Veere’s picturesque harbour is filled with pleasure boats, here to sail on the Veerse Meer, a lake created by the construction of the Veerse Gatdam in 1961. Part of the Delta Works flood protection scheme, the Veerse Gatdam blocked Veere’s access to the sea, its fishing fleet forced to relocate to the village of Colijnsplaat just before the completion of the dam. The town is now officially landlocked.
Veere’s direct access to the North Sea has long gone, but there was a time when it was an important centre for the very profitable wool trade between Scotland and the Netherlands. In the 17th and 18th Centuries, the harbour would have been packed with ships loading and unloading their cargoes, and the name Veere would have been well known on the streets of Edinburgh.
Scottish wool merchants eventually established a permanent community in the town, and there are still traces of the Scots influence. This includes a couple of former Scottish merchant houses that are now a museum to the Scottish wool trade. In 1541, Veere was awarded ‘staple-rights’ to Scottish wool, which gave the town first call on the wool before it could be sold elsewhere.
The relationship between Scotland and Veere dates back to the marriage, in 1444, of Mary Stuart, the daughter of James I of Scotland, and Wolfert VI van Borssele, the Lord of Veere. The marriage created an enduring relationship between Veere and Scotland. Mary’s dowry included the exclusive rights for Veere to trade with Scottish wool merchants, and Veere’s wealth was built on those rights.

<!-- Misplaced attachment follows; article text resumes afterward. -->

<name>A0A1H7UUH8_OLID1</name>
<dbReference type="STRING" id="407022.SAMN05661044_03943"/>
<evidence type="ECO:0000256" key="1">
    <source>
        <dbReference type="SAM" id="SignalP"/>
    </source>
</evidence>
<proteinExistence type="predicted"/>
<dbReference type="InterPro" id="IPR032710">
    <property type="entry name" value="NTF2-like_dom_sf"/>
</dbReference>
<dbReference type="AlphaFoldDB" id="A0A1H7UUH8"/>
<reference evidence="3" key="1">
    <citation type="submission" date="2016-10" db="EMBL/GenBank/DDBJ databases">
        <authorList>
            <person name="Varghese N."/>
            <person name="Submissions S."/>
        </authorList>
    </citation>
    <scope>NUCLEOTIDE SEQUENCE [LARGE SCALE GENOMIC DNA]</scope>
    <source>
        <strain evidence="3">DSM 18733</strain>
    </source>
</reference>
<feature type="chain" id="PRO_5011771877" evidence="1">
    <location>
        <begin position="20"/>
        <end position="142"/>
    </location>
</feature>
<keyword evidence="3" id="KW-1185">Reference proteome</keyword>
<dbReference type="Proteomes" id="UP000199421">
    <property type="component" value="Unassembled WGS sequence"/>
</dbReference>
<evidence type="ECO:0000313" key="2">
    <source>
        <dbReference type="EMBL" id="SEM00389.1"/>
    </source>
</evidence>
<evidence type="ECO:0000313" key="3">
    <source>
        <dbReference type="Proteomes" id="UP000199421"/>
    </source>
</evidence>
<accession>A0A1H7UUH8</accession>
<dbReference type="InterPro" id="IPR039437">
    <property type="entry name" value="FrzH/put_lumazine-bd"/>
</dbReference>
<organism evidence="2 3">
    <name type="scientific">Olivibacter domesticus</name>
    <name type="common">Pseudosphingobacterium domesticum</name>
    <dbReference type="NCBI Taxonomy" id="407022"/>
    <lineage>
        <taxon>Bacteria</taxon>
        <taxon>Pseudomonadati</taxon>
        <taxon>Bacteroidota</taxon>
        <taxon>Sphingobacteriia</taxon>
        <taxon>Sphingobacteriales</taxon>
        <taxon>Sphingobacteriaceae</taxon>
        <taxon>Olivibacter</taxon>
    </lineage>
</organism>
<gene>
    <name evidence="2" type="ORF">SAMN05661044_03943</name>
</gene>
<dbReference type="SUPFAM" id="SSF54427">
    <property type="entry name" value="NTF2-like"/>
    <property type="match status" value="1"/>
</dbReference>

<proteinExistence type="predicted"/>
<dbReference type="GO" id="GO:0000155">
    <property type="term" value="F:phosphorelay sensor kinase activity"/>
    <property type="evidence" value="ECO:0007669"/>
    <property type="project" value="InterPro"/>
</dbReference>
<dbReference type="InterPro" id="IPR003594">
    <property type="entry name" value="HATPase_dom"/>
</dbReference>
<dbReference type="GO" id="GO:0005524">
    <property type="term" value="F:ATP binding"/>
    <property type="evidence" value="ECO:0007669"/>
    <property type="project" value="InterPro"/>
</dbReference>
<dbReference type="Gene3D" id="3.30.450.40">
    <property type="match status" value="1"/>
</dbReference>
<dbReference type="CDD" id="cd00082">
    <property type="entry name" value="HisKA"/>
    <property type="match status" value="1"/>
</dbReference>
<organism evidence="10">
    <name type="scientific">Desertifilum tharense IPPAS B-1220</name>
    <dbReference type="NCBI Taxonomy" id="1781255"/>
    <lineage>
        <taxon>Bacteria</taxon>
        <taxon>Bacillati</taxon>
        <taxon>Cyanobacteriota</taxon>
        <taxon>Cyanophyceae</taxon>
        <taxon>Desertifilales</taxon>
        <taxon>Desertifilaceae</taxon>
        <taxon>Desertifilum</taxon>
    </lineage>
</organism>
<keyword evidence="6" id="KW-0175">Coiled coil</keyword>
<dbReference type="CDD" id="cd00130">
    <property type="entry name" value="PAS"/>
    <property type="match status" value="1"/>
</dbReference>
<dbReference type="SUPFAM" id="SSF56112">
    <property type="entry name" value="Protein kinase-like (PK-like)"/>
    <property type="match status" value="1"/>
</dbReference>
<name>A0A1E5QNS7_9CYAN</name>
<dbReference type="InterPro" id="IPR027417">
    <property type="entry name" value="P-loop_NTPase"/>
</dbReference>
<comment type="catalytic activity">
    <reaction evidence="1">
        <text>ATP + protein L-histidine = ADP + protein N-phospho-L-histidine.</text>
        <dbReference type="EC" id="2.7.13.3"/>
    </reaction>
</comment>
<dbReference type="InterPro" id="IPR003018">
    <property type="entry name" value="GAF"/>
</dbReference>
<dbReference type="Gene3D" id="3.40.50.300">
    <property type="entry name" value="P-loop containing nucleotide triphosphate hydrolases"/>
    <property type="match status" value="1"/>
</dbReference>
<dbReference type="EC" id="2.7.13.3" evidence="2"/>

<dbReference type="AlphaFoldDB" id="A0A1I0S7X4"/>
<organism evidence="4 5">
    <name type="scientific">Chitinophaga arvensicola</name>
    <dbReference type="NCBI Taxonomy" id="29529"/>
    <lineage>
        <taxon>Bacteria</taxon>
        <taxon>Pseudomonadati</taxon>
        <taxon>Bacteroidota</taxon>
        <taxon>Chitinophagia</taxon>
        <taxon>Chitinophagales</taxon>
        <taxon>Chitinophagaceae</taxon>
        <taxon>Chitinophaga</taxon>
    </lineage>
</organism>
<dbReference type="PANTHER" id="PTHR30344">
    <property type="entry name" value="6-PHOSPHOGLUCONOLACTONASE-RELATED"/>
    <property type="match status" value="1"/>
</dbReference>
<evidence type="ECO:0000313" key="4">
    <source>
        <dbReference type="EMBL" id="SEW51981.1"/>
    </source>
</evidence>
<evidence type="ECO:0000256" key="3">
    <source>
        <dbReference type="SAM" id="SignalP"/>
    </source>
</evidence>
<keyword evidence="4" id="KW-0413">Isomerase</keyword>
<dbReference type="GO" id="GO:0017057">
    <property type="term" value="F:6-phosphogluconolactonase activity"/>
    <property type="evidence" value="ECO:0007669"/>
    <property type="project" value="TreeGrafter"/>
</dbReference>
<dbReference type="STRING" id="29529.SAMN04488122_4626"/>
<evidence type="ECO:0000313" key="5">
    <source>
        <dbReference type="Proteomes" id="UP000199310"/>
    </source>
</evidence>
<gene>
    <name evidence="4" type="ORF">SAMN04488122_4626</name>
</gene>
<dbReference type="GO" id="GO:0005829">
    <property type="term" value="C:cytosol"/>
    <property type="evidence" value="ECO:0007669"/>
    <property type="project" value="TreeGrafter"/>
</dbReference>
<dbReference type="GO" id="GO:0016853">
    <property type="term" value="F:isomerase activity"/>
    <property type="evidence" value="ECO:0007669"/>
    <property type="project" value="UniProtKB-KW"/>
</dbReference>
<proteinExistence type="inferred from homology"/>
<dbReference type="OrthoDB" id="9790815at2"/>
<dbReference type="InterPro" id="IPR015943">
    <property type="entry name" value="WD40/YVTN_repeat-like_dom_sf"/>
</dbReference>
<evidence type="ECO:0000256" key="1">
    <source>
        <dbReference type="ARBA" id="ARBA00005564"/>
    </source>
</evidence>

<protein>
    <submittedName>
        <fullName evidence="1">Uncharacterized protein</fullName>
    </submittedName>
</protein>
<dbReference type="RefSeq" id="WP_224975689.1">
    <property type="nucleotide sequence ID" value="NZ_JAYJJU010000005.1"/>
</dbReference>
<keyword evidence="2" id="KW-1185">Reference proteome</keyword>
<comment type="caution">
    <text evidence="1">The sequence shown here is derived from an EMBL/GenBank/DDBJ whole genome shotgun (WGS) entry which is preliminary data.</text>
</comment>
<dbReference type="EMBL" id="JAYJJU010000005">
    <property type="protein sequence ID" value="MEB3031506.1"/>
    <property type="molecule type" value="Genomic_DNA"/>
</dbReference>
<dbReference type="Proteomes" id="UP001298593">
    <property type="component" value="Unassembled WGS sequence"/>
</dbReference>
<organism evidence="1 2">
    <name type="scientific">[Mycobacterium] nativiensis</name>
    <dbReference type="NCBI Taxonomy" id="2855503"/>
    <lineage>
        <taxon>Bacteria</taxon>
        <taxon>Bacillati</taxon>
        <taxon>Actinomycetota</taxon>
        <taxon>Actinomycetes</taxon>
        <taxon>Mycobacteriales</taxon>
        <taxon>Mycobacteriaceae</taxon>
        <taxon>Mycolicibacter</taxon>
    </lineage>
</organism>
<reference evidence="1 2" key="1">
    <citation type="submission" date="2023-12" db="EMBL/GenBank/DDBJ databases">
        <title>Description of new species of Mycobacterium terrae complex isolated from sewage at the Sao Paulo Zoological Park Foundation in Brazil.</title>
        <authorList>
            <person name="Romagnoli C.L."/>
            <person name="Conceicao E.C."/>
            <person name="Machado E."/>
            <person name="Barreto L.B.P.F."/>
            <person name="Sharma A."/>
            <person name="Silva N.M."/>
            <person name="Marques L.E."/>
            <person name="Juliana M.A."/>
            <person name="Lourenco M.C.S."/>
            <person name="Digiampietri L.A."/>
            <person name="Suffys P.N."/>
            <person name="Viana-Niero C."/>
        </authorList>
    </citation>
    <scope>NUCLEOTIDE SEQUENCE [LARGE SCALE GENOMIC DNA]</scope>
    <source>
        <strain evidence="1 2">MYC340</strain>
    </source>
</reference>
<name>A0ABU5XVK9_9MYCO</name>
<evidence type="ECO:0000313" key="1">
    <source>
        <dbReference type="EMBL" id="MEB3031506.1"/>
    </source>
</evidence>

Trade with Scotland declined sharply after the 18th Century, as did Veere’s wealth, but the connection didn’t stop there. It is fitting that 500 years after the marriage of Mary and Wolfert, it was Scottish troops from the 52nd (Lowland) Division that liberated Veere from German occupation during Operation Infatuate in 1944. I can’t imagine that happened by chance.
Veere’s past wealth can be guessed at by the array of glorious buildings that make it one of the prettiest towns I’ve visited in the Netherlands (and that is saying something). Veere also owned substantial shares in the Dutch East India Company, which brought significant additional prosperity. Even then, it is remarkable to discover that in the 16th Century the population of the town was ten times larger than the 2,000 or so people who live here today.
What Veere lacks in population is compensated for by the number of tourists who visit the town. I cycled the 10km from Middelburg and arrived early in the morning, but even then there were plenty of tourists milling around. By the time I left a couple of hours later, coach loads of visitors had arrived.
Veere deserves the attention, it’s a fabulously attractive town with a lovely self-guided walk around the old city walls that tells you a bit about its history. There’s an enormous church, so completely out of proportion to the town’s size that it could only have been built as a statement to the rest of the world. The old town is full of wonderful old houses and narrow lanes, but all roads lead to the harbour and the waterfront.
After a leisurely walk and a quick bite in one of the many cafes, I was back on the bike and heading towards one of the Modern Wonders of the World, the Delta Works…
4 thoughts on “Veere, twinned with Scotland”
Was that an overturned vintage bath tub to the left of the windmill?
Lost the road in the curve, right?
There were track marks on the grass…
It is a bath tub, how it got there is a mystery. I like the idea that it was involved in a traffic incident, or became stranded (with incumbent bather) when the water level dropped! Funny how these domestic items end up in the strangest of locations.
Hadn’t thought of the incumbent bather. Did he or she have a seat belt on? Or a tub belt?